Joinery factory in liquidation: Company with 28 staff folds - shock, dismay in building sector

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Joinery factory in liquidation: Company with 28 staff folds - shock, dismay in building sector

The owner of an Albany joinery business established nearly half a century ago has had liquidators appointed, causing shock and dismay in the construction sector. The company employs around 28 staff, has a large manufacturing plant at Rosedale on the North Shore, and is well-established in the multi-billion dollar building sector. Joinery in shops, malls, apartments, retirement villages, in childcare, for the Auckland Law School and major clients including Watts & Hughes and CMP Construction, and many others, was completed by the business. The sole shareholder in the custom commercial cabinetry business KBL Joinery had liquidators appointed this morning. The firm was established in 1974 and has completed jobs including for the Chelsea Baking School at the sugar refinery on the North Shore.

According to its LinkedIn profile, KBL Joinery has been recognised as a leader in the sector. Today’s liquidation has come as a big surprise to those in the sector, but one leader said the staff might be re-employed by another business. “KBL Joinery specialises in producing a wide range of custom-made cabinetry for large-scale commercial and residential projects. Our highly skilled and experienced staff are committed to delivering the highest level of craftsmanship and quality. KBL has a large manufacturing plant that allows for large-scale project production,” the business says on its website.

The business supplied products to Summerset Group’s Ellerslie retirement village, for the Munro apartments, and many other major sites. Advertisement Advertise with NZME. Companies Office records show Paul Vlasic of Rogers Reidy is the liquidator, appointed via a special resolution of sole director shareholder Brian John Gomes of Red Beach, who is also listed on the company’s website as its general manager. Vlasic said today he had only been appointed this morning but the company had 28 employees and it was too early to say what would happen. The business trades from 220 Bush Rd, Rosedale.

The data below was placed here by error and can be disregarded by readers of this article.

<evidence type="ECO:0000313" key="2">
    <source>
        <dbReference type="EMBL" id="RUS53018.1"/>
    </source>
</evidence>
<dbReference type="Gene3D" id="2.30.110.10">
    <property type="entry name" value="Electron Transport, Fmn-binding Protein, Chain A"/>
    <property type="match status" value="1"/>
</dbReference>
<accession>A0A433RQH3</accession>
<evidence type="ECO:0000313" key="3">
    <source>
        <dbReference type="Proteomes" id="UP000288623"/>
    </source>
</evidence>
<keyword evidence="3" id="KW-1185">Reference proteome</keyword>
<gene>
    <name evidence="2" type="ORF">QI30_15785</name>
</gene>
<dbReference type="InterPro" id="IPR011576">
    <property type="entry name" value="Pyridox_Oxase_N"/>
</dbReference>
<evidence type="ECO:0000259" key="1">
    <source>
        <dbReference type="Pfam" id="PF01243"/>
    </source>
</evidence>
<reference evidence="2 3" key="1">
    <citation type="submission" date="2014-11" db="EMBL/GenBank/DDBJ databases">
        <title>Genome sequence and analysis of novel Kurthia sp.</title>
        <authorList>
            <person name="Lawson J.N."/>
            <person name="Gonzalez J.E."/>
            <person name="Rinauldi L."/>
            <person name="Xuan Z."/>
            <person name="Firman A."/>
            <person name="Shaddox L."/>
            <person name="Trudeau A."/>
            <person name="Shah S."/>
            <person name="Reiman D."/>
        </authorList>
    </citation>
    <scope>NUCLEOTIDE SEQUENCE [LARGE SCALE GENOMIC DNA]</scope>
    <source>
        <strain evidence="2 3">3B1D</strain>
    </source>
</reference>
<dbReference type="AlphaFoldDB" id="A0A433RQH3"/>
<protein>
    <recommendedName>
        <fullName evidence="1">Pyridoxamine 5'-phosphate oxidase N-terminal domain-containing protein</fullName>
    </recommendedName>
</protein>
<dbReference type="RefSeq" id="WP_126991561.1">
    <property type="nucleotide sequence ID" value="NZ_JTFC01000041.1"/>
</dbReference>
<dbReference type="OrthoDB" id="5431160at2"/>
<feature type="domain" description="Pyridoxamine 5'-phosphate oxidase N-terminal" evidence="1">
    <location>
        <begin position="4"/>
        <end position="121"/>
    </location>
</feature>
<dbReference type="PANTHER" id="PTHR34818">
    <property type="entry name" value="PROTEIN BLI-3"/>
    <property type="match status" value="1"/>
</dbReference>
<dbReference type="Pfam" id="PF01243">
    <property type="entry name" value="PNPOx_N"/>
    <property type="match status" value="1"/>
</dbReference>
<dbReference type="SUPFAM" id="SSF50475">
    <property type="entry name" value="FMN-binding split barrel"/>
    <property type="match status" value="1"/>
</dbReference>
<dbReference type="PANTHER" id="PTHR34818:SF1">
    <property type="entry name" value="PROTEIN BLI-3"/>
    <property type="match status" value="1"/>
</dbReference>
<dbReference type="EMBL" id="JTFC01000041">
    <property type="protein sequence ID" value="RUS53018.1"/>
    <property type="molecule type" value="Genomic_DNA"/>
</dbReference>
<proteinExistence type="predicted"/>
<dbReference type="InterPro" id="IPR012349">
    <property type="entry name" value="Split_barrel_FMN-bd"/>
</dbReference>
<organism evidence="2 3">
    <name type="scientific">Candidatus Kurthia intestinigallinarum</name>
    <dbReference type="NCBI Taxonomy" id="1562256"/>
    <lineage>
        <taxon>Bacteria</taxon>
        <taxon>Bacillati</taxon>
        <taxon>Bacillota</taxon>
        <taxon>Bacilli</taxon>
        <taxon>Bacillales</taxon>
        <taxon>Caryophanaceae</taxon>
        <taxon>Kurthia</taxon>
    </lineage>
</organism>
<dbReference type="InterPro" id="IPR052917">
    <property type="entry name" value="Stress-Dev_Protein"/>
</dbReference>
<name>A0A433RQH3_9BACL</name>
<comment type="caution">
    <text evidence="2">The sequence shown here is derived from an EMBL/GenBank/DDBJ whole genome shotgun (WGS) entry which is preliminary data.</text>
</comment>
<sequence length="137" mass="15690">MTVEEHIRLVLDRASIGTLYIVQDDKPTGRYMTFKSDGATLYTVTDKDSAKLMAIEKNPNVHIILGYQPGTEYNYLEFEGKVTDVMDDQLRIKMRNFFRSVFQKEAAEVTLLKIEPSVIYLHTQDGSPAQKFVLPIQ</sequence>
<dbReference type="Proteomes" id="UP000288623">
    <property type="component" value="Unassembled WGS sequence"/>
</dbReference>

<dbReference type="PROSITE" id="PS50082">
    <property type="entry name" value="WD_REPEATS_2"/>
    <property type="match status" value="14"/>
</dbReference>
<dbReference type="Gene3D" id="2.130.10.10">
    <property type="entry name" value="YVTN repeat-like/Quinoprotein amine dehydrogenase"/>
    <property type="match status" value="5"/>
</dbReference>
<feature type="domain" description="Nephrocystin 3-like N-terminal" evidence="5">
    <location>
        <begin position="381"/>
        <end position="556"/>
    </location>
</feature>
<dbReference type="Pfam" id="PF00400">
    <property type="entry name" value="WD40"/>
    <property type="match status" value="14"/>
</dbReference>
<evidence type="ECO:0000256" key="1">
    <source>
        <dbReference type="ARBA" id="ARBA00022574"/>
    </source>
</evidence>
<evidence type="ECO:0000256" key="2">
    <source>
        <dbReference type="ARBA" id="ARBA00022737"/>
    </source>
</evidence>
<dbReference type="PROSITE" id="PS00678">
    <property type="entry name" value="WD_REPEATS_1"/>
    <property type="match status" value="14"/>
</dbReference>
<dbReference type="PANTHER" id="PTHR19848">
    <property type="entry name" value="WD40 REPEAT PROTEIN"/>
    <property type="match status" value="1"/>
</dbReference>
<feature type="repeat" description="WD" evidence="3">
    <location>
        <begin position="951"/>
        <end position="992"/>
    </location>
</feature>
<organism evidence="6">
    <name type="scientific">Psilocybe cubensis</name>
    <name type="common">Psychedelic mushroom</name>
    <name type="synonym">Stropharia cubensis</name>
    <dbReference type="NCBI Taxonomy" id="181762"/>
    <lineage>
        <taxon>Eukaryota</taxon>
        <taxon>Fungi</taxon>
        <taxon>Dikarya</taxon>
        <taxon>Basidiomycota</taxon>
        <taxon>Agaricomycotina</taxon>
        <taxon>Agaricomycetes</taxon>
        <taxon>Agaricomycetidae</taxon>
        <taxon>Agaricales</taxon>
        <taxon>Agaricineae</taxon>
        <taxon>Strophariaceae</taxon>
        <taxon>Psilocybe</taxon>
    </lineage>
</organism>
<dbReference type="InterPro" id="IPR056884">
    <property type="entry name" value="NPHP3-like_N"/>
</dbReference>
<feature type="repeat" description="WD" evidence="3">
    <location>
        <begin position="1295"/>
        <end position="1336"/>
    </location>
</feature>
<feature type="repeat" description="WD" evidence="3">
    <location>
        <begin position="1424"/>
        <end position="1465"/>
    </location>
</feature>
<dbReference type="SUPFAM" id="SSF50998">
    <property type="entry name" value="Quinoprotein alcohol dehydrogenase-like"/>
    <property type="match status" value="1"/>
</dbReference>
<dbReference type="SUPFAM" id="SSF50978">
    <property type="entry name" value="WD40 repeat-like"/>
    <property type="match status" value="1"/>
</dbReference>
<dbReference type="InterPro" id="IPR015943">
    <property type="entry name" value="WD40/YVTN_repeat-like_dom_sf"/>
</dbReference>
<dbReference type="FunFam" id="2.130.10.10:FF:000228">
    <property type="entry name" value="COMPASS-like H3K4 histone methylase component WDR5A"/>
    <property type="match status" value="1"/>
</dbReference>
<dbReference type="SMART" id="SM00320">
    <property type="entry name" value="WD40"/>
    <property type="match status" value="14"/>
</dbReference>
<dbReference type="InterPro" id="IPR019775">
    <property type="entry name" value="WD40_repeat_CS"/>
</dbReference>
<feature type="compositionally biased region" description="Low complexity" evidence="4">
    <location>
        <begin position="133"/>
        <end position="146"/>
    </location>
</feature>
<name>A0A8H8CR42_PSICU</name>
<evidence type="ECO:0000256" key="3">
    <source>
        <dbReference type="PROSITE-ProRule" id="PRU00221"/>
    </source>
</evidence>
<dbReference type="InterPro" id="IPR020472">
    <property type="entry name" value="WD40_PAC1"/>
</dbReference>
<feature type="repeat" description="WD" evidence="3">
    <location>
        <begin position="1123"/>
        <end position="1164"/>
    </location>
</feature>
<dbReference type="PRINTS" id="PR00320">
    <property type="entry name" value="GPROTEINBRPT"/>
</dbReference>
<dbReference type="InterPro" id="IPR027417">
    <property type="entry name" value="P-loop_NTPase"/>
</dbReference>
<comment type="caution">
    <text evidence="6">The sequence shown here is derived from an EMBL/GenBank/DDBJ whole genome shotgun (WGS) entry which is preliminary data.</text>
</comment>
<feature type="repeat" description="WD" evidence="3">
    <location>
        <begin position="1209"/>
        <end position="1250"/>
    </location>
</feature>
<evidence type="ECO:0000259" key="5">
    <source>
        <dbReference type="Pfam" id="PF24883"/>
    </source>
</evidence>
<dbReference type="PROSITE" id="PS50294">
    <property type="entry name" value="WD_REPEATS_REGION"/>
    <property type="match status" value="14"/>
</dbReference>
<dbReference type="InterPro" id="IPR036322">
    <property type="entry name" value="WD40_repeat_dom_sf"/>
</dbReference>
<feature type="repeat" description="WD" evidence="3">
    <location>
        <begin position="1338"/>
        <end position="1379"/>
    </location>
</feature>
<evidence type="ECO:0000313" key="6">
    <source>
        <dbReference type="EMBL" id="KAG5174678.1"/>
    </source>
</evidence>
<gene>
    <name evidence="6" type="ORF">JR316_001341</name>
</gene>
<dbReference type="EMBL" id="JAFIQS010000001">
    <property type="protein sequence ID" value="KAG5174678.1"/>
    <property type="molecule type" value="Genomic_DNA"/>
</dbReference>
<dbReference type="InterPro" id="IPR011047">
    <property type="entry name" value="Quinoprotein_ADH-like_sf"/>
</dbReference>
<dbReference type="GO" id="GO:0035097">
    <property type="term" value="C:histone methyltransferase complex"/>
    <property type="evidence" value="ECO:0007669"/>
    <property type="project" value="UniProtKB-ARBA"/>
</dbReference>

Damien Grant of insolvency business Waterstone said this month the liquidation trend so far this year “continues to climb similarly to the previous two years”. He found building and construction dominated liquidations by industry in 2023, accounting for 29 per cent of all liquidations, followedby food and hospitality at 14 per cent, retail at 11 per cent and property investment at 5 per cent. “Building and construction liquidation numbers lead the pack over other industries, making up nearly a third of the total liquidations for January and February 2023. This is likely a result of the cooling property market and we may see this ratio continue to grow in the upcoming months,” he said in a newsletter this month. Read More Crippling costs put Auckland builder under, homes taken .

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Last week, the Herald reported how M W Residential, trading as Stroud Homes Pukekohe, called in Whangārei’s Garry Whimp of Blacklock Rose to wind up the business. Advertisement Advertise with NZME. James Stroud of Stroud Homes said contracts were struck to build nine homes: work was to start on three, some were finished except for final compliance and driveways, and three were under construction and needed finishing. “This is a very disappointing situation. Our customers are our number one priority and our head office and another franchise nearby are working with customers to ensure their homes are built.

We have five other franchises across New Zealand in excellent financial health that are continuing to grow.” Before that, David Magill Builders 2017 folded , owing secured and unsecured creditors $1,006,500, of which $800,000 would be owed to unsecured creditors. The company built houses and did renovations in the Christchurch area, and was incorporated in 2016. But after financial difficulties, sole director Craig Eion Freeman realised the best course of action was to go into liquidation. New Zealand had 283 building company liquidations in 11 months of 2022, Commerce and Consumer Affairs Minister David Clark said .

Clark said the 283 liquidations were from January 1 till November 24. Liquidations are not just because of financial failures but also when businesses’ assets have been sold, when a company’s work is complete, and for other reasons. Megan Woods, Building and Construction Minister, said the housing development and construction sector had always been prone to boom-bust cycles. “But without a long-term series of data, it’s too early to draw any conclusions, especially as construction liquidations are quite common. In fact, according to the recent Stats NZ business demographic survey we have seen significantly more new construction businesses starting up, with a fairly average volume of business closures,” Woods said.

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